Because most current evidence suggests that global warming is a serious problem, cognitive dissonance besets the other side, the contrarians. If the weight of the evidence were to shift, the dissonance shoe would be on the other foot.

Strategic denial and intellectual denial are conscious; people who decide to deny global climate change for strategic or intellectual reasons are accountable for their decisions. But psychological denial goes deeper. When people are propelled by cognitive dissonance into climate change denial, that is fundamentally not their fault. That’s just because they’re human. There’s not much they can do about it.

The important question is what we can do about it. I assume most readers of this column share my view that global warming is serious, and that getting people to take it seriously is important. What are we doing that arouses cognitive dissonance in our audience, propelling people into the ranks of the deniers when we meant to woo them to our ranks? What can we do differently to reduce their dissonance and thus their denial? These are questions that matter when we’re trying to develop climate change risk communication strategies and messages.

Before turning to these questions, I need to introduce the other major source of climate change denial: intolerable emotion.

Intolerable emotion

Cognitive dissonance is aroused when a situation is incompatible with the way we see the world – with our current beliefs, behaviors, or both. Denying the situation resolves the dissonance.

A situation that arouses intolerable emotion (think of it as “emotional dissonance”) also produces denial. Many situations can arouse both cognitive dissonance and intolerable emotion in significant numbers of people. I believe the threat of global climate change is such a situation.

Although there are plenty of exceptions, the sort of denial that results from intolerable emotion tends to be noticeably different from the sort that results from cognitive dissonance. Dissonance frequently leads people to mock the thing that threatens their worldview. We seek out information to support our opinions and behaviors, and then we actively promote what we have learned in order to bolster those opinions and behaviors. Festinger’s end-of-the-world cultists, for example, proselytized all the more aggressively when it started looking like they were wrong. So if cognitive dissonance is the main source of somebody’s global warming denial, he or she may come on strong. Psychological denial rooted in cognitive dissonance can look a lot like strategic or intellectual denial.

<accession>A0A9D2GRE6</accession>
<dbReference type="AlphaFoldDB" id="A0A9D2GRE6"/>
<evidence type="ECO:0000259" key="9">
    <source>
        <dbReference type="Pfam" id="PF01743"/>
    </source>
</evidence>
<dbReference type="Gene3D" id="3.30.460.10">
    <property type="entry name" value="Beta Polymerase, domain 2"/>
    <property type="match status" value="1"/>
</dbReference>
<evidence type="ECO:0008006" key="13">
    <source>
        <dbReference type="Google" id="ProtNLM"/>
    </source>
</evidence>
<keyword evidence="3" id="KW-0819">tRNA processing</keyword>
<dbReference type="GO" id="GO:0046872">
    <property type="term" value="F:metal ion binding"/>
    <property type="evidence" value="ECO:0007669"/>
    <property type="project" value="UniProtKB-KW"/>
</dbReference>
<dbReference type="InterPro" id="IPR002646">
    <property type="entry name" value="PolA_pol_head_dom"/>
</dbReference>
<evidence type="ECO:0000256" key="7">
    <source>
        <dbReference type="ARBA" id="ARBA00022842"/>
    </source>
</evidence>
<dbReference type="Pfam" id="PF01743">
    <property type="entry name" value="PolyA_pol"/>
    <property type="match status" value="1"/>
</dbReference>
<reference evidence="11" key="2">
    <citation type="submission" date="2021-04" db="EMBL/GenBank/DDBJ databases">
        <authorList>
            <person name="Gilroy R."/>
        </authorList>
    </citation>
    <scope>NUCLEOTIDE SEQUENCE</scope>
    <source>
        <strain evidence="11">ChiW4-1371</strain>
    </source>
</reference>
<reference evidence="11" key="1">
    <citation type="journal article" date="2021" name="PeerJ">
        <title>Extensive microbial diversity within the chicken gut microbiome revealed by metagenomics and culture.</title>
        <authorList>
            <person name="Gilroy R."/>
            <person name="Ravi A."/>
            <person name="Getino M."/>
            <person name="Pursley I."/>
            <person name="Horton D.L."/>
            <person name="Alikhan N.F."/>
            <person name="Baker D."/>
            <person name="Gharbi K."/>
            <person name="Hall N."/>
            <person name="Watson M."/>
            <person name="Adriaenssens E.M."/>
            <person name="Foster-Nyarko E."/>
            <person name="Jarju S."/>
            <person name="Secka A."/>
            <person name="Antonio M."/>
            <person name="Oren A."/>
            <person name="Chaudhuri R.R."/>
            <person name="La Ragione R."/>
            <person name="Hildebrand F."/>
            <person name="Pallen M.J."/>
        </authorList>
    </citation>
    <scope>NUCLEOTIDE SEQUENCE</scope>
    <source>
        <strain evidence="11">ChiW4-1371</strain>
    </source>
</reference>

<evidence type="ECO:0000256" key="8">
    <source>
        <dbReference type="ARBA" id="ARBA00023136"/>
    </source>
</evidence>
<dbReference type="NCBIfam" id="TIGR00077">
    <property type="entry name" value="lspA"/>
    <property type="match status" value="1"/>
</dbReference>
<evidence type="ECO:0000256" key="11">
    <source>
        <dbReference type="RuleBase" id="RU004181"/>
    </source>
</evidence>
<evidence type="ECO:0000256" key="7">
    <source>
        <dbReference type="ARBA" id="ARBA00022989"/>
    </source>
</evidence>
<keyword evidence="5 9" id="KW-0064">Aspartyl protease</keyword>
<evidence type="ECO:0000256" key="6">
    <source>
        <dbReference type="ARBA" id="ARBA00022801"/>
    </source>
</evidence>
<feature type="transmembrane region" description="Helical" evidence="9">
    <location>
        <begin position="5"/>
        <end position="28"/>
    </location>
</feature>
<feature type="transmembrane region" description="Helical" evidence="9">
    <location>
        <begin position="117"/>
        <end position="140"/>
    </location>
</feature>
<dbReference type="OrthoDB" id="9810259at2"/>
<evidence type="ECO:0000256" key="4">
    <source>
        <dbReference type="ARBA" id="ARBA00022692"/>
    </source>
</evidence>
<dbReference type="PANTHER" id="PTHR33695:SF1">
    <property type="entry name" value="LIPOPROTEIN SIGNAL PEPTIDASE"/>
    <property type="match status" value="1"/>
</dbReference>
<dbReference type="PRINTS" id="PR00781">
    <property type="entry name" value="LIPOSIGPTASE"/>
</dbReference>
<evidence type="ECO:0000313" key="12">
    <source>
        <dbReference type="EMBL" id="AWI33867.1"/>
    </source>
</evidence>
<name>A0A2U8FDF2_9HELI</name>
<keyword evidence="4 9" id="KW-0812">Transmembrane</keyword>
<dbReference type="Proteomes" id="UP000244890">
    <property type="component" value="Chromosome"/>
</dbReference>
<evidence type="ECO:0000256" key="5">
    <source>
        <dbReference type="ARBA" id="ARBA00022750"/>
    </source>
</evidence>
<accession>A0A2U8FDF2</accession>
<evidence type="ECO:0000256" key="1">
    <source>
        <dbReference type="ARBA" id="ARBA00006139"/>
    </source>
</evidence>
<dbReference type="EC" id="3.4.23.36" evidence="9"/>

Intolerable emotion, on the other hand, normally leads people to avoid the thing that upsets them too much to bear. If intolerable emotion is the main source of somebody’s global warming denial, he or she isn’t so likely to collect or disseminate evidence for the view that climate change isn’t real or isn’t serious. Even that could arouse too many feelings. Far better not to think about the issue at all. So psychological denial rooted in intolerable emotion can look a lot like apathy.

When somebody says something that people don’t want to hear – and certainly don’t want to have to think about or acknowledge – they sometimes self-mockingly stick their fingers in their ears and sing, “La-la-la-la-la.” This is a very literal representation of the essence of denial. Children do the same thing without the self-mockery, refusing to take in information that makes them frightened, guilty, sad, or otherwise uncomfortable. For example, parents who warn their young kids too emphatically that crossing the street is dangerous, that a truck may come along and squish them, may find that their children now cross the street with their eyes closed – thus avoiding having to see that terrifying truck. (Note that fear appeals are often very useful. They backfire when they’re unbearable.)

Similarly, a classic 1953 study found that high-school students who watched an unpleasant movie about tooth decay brushed their teeth less than students who saw a strictly factual movie on the same topic. The emotion-arousing movie featured graphic close-ups of rotting teeth, lots of sound effects (the whine of the dentist’s drill), etc. Students who saw that version remembered awful images from the movie every time they brushed their teeth – so they avoided brushing in order to avoid thinking upsetting thoughts.

What sorts of emotions are likeliest to give rise to global warming denial? Let’s consider some likely candidates.


The most obvious example is fear. It is entirely understandable that many people fear the direct effects of global warming. Many people also fear the ways our lives and our children’s lives may change for the worse as society struggles to mitigate or adapt to the effects of global warming. For those who can bear these two kinds of fear, the fear helps motivate precautionary action. But for those who find their fear unbearable, global warming denial is an escape.